Dido Queen Of Carthage

Tue 12th – Fri 15th November 2013

reviews

Clara Molina Blanco

at 16:31 on 13th Nov 2013

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Dido Queen of Carthage successfully launches the start of the celebrations of the 450th anniversary of Christopher Marlowe’s birth. The play, which has been directed by JMK award-winning director Michael Oakley, designed by Mark Friend, who has worked at The National Theatre, and featured music from Purcell’s opera Dido and Aeneas has proven to be a fantastic staging of Marlowe’s work. Emmanuel Chapel was the intimate, and challenging, venue, which offered a unique experience to live theatre at its rawest, in which the playwright’s words and the actors’ performance are all there is to it.

Regarding the acting, let me say how much I loved how the cast worked as an ensemble. I would like to compliment Mary Galloway, who plays Queen Dido for her rendition of the character. She was completely graceful as the Queen. Galloway probably had the most demanding character of Marlowe’s play, and she made it her own. I am afraid Julian Mack’s interpretation of Aeneas did not live up to the ones delivered by the rest of the cast, which were fantastic. Fortunately he did seem to do better when accompanied, and being supported by other actors. I don’t want to forget Andrew Room as the “master puppeteer” behind Ascanius and Cupid. Regardless of the initial oddness of the puppets, Room was convincing.

I would finally like to briefly comment on the costumes and the music. It was refreshing having costumes and make-up that add to the story, and actually help telling it. It seems like much of the Renaissance amateur (and non-amateur) theatre done these days was given a closet and had to create their costumes out of it. In this production, however, it was treated with care. I could easily tell where the characters were from, who they were or what they did simply by what they were wearing. And believe me, it is commendable. Dido’s music was performed life by a chamber orchestra, and the singing of the actors and a soloist. Purcell’s music from Dido and Aeneas was a beautiful choice that was pivotal in the creation of the dramatic climax.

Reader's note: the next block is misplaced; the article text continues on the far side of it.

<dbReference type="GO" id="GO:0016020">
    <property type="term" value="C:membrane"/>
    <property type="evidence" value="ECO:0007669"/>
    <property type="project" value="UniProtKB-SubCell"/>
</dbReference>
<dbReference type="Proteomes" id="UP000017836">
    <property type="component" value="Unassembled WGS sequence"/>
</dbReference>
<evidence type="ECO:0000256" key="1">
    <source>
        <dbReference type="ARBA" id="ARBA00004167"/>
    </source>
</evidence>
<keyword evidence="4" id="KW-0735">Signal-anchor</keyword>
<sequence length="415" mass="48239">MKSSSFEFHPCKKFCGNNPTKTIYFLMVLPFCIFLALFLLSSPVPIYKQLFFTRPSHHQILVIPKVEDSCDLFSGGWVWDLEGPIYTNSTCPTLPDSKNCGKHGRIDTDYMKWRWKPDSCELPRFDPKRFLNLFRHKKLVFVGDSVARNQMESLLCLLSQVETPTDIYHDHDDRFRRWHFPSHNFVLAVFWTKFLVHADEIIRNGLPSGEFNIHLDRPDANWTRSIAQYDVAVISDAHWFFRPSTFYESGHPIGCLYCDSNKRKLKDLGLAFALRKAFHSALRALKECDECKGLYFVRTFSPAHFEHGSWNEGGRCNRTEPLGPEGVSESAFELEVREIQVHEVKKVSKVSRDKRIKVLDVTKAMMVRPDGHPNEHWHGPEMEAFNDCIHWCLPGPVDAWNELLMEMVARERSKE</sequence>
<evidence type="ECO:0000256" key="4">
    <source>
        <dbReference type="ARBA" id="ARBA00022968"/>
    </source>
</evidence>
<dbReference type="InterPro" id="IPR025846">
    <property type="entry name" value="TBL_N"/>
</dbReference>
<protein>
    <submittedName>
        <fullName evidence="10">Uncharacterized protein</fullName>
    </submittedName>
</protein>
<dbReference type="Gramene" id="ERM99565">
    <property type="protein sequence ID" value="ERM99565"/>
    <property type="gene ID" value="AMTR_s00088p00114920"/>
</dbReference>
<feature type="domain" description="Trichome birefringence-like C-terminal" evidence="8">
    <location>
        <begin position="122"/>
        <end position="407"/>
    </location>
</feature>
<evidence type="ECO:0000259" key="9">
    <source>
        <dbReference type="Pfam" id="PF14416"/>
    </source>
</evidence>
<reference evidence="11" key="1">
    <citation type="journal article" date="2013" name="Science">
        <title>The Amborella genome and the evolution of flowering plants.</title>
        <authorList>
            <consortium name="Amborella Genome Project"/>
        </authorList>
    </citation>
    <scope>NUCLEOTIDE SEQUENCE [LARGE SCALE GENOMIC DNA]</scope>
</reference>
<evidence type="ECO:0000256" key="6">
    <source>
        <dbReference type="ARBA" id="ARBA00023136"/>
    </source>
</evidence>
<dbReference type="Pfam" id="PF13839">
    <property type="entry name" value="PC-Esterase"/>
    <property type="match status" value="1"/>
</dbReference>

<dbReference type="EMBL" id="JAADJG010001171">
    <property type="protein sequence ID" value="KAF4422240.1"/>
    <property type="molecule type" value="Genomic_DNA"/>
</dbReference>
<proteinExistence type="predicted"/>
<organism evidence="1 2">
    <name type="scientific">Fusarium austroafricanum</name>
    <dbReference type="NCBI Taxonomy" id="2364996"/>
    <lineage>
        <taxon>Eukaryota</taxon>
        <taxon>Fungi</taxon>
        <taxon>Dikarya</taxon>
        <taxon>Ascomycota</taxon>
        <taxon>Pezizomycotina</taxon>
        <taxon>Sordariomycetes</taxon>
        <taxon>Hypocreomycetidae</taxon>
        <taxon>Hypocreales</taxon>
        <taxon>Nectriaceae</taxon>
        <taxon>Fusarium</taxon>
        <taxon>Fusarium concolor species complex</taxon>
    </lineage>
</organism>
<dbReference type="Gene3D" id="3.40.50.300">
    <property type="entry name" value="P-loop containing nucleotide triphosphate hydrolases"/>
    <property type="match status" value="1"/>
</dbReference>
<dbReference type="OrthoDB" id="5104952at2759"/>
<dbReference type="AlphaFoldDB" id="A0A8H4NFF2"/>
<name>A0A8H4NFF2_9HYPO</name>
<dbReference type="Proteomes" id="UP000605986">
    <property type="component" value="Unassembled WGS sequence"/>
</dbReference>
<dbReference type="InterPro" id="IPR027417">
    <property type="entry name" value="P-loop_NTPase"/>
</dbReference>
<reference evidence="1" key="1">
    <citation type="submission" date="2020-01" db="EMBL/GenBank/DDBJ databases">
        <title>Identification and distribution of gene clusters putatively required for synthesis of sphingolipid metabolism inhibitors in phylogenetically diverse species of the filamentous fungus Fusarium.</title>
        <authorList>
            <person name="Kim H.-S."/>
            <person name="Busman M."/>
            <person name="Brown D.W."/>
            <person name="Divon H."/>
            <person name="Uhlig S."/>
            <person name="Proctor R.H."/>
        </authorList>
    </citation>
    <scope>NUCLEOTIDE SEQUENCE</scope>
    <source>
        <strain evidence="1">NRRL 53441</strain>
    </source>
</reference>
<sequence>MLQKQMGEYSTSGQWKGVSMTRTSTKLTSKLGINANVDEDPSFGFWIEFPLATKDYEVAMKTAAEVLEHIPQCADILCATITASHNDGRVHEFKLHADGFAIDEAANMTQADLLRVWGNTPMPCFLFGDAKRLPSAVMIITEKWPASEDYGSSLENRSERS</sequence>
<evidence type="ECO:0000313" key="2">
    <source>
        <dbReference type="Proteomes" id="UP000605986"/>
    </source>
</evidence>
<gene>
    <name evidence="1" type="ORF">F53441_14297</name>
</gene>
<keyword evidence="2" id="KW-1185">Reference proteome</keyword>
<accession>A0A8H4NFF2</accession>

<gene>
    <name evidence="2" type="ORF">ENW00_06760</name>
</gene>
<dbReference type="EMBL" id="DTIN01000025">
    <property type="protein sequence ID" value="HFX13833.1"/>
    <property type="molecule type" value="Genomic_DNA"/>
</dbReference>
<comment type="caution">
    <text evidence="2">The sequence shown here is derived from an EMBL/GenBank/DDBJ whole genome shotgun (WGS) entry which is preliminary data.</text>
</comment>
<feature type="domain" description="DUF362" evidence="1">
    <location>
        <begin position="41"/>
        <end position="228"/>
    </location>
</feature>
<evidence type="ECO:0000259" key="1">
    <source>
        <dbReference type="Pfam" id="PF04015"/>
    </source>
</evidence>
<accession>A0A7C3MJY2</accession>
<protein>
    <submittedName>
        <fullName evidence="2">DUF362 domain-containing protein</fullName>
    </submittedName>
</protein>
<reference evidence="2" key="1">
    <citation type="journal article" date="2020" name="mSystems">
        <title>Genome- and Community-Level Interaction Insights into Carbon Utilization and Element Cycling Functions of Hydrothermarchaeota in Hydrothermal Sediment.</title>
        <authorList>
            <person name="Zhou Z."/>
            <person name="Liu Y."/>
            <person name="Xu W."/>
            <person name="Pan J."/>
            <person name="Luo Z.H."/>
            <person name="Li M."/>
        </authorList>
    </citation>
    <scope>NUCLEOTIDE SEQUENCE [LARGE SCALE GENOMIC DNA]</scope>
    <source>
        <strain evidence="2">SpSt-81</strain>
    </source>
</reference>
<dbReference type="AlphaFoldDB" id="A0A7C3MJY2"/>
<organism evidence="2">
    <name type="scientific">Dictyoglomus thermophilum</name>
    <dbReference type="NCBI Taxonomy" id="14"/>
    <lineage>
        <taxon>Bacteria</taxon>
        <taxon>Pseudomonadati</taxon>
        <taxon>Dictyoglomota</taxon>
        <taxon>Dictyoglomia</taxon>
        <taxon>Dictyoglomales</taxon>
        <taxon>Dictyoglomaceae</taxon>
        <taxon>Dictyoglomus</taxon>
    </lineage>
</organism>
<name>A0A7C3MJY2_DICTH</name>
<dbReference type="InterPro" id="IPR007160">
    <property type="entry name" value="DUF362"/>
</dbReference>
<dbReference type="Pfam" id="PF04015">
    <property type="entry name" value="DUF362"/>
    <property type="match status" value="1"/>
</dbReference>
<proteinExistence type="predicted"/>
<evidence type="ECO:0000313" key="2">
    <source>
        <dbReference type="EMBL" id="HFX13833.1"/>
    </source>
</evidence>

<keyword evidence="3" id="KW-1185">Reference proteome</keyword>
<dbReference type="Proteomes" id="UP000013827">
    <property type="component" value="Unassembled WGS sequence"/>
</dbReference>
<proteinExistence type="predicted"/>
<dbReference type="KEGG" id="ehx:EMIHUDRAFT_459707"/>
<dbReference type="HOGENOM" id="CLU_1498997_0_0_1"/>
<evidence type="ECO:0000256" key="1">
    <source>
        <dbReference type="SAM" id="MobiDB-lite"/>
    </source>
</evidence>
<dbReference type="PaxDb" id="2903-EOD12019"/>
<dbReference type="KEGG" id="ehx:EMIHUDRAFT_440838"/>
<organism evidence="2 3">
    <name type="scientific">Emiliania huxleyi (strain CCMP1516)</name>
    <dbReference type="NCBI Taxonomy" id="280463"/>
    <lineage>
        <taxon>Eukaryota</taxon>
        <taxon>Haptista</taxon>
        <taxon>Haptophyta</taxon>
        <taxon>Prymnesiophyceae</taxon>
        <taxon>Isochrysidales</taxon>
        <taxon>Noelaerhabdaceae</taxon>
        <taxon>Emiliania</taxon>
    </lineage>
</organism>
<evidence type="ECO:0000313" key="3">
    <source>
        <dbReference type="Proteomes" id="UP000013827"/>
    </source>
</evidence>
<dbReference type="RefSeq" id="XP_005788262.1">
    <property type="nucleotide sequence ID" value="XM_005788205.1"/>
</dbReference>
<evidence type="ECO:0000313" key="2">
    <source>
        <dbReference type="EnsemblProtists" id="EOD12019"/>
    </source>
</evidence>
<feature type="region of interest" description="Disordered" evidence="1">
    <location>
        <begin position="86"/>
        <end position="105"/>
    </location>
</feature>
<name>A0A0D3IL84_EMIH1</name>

Despite the almost impeccable staging of Dido, there were a couple of things that could have been improved. The scene in which Dido asks for a punishment, and forgiveness, from Aeneas once he denies he ever tried to flee from Carthage was sadly rushed. Before the audience has the time to process how sickly in love Dido is, Aeneas is lifting her up and kissing her. The scene has the potential to be powerful and dramatic, but its delivery would not really allow it. It also was a bit funny that Dido looks as if in love with Aeneas since the very first time they share a scene. There were also times when there was more dramatic suspension than advisable. Ultimately, though it is not strictly related to the play itself, the lack of a programme was a bit annoying, and having one would have been nice.

All in all, Dido Queen of Carthage is a really good production. As it claimed to be, it “is a thrilling and visceral exploration of the destructive nature of obsessive love”. The Marlowe Festival couldn’t have begun in a better way, and I sincerely hope the rest of the plays that are yet to be staged within the Festival live up to this production.

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